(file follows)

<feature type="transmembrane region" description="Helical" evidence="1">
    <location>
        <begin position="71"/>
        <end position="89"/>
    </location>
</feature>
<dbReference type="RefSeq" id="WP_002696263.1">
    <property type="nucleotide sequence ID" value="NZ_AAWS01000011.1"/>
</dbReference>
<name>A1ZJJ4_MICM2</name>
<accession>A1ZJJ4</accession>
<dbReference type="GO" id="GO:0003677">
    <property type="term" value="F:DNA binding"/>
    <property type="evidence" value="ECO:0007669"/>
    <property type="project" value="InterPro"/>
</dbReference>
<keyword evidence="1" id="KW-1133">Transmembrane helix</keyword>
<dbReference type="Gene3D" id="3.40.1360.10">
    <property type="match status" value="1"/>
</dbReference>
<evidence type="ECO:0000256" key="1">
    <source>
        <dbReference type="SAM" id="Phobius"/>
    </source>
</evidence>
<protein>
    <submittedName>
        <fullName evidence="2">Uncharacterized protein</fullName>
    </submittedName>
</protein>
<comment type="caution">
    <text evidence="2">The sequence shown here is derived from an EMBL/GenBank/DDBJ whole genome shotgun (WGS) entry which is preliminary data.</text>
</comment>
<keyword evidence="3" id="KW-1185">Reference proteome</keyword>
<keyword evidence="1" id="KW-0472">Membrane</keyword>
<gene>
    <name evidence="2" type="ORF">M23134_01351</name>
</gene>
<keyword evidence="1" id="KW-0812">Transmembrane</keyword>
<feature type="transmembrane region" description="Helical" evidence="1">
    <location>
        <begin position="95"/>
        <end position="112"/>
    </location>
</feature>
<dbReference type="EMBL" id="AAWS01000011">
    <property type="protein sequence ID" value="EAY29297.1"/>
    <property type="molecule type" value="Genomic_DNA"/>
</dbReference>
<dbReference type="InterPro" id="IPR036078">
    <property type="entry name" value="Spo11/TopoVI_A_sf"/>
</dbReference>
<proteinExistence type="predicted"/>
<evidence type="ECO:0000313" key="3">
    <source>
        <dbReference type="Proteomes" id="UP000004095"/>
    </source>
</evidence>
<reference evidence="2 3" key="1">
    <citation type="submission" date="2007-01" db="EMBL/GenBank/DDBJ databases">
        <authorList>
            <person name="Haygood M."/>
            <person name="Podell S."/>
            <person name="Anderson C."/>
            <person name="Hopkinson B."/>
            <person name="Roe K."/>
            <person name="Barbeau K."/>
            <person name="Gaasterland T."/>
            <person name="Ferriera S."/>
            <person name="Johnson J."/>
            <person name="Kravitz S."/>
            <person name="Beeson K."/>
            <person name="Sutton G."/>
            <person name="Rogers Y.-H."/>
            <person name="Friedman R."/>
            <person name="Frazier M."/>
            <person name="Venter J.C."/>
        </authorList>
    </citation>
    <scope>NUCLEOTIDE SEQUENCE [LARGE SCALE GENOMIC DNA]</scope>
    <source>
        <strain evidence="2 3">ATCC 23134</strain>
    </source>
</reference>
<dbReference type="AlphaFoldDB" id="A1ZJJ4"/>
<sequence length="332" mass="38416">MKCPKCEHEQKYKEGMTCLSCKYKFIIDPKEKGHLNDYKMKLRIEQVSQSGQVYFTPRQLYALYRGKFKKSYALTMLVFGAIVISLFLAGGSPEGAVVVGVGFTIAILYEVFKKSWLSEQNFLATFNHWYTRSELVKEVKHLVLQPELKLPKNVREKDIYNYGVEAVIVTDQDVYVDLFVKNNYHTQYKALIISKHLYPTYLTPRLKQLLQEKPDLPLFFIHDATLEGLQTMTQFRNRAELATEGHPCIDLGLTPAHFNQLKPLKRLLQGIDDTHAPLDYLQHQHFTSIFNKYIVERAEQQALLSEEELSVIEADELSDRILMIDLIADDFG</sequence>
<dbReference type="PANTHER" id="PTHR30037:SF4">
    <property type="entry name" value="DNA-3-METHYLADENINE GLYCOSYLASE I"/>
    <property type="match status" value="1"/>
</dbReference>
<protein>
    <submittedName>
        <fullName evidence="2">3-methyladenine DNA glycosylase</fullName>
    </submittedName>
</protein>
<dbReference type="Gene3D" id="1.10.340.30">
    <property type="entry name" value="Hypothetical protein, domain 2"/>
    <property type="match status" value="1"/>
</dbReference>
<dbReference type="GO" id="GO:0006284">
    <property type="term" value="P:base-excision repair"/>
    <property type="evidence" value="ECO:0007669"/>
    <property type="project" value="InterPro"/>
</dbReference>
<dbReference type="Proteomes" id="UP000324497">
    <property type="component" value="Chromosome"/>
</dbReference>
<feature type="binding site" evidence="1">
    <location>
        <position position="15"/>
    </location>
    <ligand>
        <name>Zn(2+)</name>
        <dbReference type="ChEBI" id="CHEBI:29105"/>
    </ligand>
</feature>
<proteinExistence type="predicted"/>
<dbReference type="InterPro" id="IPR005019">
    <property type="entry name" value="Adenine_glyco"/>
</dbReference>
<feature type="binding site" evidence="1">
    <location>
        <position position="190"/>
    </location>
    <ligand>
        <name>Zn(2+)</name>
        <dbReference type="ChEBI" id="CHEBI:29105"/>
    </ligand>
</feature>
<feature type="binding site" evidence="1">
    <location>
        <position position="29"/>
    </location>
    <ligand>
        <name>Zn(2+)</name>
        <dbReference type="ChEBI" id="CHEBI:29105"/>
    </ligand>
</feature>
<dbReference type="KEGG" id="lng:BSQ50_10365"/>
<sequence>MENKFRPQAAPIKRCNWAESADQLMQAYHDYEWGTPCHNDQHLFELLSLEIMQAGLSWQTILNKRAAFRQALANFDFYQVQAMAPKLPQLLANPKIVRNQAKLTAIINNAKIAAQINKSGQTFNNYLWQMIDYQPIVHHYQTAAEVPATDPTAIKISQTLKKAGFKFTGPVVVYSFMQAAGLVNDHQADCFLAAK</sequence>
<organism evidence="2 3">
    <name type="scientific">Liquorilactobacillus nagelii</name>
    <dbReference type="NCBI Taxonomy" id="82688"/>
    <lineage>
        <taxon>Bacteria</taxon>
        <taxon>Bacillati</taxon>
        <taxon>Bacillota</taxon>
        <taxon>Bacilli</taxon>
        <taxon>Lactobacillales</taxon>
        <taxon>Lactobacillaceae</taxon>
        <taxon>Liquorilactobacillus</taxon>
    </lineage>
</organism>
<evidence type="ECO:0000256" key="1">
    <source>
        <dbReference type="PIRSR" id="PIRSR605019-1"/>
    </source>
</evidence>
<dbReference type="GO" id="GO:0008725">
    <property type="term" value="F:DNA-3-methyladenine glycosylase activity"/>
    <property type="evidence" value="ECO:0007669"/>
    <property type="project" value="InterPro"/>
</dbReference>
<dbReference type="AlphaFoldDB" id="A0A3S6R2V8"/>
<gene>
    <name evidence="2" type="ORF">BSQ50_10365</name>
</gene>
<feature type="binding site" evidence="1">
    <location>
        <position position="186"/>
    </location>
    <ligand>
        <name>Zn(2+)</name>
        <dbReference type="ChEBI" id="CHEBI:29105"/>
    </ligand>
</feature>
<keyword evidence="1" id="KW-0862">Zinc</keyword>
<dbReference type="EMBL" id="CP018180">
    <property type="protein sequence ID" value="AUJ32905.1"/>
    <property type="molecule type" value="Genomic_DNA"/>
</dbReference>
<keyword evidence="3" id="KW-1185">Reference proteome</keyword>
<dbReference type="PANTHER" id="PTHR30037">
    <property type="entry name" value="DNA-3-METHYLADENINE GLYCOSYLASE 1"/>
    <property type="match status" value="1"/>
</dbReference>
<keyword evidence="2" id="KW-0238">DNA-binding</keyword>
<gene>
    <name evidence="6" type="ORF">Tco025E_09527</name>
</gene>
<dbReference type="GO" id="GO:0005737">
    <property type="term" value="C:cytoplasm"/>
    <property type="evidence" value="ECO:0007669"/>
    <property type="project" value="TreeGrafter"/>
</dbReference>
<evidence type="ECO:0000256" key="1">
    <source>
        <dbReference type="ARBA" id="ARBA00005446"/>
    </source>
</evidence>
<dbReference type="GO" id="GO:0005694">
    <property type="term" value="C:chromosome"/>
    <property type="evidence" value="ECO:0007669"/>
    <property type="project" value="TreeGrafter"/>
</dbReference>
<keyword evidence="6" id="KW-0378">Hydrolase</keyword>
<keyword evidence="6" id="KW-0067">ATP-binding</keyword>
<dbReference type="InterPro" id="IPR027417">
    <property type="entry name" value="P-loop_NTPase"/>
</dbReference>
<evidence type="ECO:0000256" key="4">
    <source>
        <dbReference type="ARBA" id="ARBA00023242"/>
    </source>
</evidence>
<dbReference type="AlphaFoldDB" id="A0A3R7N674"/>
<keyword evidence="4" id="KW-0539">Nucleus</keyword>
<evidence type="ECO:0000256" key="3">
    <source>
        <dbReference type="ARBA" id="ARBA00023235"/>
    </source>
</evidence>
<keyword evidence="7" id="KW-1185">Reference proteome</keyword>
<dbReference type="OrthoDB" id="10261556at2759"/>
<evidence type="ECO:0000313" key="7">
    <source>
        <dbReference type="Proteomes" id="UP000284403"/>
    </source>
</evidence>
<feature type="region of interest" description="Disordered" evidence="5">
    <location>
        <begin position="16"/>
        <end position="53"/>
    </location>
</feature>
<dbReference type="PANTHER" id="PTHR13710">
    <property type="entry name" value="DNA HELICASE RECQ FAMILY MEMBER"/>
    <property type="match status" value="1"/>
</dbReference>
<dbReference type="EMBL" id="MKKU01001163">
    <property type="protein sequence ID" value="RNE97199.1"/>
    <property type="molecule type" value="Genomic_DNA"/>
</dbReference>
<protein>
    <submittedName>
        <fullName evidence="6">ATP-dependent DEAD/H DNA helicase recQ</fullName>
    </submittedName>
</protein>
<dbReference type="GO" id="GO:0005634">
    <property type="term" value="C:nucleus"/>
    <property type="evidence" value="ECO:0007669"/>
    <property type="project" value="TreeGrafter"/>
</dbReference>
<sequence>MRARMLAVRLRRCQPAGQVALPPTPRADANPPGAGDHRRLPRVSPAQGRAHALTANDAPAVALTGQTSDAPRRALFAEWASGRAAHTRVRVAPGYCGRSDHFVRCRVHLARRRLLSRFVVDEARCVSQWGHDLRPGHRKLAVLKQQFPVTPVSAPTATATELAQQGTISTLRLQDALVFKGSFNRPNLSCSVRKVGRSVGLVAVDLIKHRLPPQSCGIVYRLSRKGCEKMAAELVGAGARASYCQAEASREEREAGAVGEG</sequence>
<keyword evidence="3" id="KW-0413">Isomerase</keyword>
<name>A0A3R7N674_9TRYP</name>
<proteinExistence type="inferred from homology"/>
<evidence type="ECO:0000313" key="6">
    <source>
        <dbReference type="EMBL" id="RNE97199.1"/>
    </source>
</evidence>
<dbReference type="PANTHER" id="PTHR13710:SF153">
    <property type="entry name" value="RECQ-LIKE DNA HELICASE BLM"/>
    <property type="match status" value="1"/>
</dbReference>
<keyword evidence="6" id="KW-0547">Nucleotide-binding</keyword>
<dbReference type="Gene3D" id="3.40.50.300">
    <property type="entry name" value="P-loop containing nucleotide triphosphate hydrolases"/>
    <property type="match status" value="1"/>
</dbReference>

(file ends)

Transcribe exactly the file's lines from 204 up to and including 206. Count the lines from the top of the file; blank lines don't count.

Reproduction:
    <property type="project" value="TreeGrafter"/>
</dbReference>
<keyword evidence="6" id="KW-0378">Hydrolase</keyword>